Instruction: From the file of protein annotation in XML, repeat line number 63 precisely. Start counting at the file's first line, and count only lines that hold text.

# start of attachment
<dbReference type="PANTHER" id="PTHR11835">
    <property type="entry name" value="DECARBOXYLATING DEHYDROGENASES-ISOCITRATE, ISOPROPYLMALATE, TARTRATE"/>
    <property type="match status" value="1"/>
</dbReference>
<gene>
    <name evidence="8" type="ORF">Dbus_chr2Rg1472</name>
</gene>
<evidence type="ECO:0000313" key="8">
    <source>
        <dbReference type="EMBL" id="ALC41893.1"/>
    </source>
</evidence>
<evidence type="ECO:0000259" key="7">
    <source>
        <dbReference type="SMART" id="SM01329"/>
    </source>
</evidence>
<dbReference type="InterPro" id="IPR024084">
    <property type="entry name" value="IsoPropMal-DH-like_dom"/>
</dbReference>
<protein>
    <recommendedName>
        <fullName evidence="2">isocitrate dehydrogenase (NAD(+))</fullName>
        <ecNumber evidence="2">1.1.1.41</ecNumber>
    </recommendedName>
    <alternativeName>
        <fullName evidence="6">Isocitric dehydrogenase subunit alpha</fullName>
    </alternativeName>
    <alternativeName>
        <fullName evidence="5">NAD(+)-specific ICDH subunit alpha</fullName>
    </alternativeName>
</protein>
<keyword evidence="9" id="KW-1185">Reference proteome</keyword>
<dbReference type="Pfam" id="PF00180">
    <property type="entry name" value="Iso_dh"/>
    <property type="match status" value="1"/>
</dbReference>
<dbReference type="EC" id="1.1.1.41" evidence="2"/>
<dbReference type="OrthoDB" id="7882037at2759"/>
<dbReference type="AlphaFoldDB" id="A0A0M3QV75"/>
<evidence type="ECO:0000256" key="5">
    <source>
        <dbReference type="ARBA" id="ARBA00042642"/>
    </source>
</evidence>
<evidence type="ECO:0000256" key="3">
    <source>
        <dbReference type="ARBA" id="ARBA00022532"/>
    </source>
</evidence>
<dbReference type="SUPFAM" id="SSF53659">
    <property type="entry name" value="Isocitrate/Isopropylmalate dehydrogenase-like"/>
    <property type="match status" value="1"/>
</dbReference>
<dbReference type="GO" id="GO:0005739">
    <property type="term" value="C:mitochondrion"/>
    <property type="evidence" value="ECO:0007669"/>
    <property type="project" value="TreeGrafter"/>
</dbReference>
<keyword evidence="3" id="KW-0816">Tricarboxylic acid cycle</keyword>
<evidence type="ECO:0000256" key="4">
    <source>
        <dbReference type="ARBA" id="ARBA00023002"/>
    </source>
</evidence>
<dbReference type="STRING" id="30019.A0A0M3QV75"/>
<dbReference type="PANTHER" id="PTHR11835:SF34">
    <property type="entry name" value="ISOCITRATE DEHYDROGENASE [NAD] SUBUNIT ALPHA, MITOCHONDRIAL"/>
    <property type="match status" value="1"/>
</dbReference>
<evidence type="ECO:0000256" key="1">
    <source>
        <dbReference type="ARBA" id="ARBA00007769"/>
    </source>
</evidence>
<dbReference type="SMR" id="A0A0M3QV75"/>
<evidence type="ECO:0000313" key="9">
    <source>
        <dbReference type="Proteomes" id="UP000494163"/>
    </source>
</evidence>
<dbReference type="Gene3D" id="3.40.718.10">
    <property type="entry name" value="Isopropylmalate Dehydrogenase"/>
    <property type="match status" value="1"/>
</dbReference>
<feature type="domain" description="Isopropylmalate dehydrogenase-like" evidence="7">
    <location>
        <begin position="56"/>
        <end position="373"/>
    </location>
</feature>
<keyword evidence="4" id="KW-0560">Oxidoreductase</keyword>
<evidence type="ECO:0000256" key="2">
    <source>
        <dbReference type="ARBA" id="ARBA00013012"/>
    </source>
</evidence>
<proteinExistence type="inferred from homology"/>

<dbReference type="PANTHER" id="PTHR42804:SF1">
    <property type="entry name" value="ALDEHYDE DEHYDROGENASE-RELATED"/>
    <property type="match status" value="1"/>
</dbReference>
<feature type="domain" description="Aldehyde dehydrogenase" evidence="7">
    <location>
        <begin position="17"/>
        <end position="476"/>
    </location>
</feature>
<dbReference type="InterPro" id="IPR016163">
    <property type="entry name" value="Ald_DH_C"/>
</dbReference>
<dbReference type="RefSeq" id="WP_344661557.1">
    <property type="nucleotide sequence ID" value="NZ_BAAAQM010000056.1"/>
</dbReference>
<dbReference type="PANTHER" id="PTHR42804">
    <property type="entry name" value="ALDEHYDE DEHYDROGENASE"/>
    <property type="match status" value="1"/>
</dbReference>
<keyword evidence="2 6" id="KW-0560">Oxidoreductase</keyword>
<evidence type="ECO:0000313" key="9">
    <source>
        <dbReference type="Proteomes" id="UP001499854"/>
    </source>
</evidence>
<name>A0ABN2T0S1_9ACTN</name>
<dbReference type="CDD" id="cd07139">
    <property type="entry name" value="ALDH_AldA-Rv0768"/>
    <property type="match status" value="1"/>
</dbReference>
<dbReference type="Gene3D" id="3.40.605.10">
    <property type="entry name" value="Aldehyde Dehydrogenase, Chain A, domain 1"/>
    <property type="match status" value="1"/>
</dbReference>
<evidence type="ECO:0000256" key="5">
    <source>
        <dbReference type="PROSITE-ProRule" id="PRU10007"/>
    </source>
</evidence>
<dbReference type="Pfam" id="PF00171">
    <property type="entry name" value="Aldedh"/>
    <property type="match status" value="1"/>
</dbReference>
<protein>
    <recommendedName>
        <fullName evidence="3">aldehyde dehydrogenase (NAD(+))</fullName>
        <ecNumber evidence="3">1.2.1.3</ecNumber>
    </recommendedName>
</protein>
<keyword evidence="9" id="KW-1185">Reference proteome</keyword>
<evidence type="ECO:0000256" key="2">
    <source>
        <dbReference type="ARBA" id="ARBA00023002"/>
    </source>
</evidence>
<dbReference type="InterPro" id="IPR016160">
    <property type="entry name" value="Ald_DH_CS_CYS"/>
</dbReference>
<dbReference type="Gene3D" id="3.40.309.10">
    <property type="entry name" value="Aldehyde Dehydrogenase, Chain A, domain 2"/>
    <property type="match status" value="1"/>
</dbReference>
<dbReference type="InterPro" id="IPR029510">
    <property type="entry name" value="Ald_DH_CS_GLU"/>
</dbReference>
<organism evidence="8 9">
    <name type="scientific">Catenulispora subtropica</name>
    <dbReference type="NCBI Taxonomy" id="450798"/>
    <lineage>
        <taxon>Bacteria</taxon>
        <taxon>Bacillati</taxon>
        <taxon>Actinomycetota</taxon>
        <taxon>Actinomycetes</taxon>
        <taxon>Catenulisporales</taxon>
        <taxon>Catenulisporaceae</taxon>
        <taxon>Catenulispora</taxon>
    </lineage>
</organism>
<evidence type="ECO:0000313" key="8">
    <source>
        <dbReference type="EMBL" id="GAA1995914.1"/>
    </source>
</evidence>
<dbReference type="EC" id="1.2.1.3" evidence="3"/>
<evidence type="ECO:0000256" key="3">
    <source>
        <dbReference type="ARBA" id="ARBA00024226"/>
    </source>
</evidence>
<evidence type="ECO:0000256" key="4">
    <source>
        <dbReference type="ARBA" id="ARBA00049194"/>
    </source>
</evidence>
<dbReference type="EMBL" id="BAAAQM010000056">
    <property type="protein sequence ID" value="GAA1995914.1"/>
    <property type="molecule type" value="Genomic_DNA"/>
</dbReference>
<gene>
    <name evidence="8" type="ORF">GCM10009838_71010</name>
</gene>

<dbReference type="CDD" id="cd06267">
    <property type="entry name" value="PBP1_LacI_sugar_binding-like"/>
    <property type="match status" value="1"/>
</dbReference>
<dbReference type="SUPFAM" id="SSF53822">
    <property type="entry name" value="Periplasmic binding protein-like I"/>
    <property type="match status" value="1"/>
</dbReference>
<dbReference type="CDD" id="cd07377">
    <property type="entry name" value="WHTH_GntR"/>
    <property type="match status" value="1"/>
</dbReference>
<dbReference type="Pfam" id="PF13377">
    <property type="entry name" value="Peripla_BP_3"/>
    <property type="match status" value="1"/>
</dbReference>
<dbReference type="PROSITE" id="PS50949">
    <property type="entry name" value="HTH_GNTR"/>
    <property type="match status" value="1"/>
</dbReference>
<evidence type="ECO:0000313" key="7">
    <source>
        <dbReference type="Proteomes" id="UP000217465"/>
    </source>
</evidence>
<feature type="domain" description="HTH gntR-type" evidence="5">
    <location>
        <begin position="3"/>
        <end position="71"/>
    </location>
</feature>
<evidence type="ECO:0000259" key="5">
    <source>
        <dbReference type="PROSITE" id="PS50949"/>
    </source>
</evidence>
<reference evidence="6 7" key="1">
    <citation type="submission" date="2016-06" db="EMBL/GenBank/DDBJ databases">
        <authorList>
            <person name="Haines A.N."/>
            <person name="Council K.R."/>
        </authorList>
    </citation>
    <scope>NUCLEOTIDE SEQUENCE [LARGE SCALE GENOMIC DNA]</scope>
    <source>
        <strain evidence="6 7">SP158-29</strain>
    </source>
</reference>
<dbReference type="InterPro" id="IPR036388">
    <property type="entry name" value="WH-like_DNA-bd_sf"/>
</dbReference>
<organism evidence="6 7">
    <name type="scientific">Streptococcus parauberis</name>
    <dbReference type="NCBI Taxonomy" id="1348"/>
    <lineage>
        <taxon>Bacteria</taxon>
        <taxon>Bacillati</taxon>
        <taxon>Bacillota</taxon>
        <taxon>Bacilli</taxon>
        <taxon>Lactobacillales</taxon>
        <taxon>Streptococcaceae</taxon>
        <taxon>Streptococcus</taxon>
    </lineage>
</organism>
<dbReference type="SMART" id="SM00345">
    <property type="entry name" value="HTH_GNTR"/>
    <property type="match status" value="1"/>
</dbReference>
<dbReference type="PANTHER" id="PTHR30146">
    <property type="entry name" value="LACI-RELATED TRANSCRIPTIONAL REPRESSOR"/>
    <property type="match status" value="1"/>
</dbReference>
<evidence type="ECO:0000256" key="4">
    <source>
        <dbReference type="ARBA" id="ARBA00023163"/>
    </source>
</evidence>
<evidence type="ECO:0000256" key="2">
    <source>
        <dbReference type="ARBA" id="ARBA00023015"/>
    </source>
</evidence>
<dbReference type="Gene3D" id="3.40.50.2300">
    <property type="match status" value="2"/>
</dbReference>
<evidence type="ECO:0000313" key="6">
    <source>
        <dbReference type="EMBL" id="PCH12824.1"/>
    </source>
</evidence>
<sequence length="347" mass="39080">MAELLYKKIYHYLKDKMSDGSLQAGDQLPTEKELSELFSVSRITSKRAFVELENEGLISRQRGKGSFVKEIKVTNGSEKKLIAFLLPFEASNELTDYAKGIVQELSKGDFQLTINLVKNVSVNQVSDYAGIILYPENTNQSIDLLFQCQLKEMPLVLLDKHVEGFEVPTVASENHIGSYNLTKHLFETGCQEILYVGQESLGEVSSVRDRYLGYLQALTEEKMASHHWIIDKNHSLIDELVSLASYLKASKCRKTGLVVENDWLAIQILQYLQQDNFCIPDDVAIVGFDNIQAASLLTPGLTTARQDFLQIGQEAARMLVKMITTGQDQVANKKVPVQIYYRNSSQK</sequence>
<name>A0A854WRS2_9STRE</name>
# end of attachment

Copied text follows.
        <dbReference type="ARBA" id="ARBA00023002"/>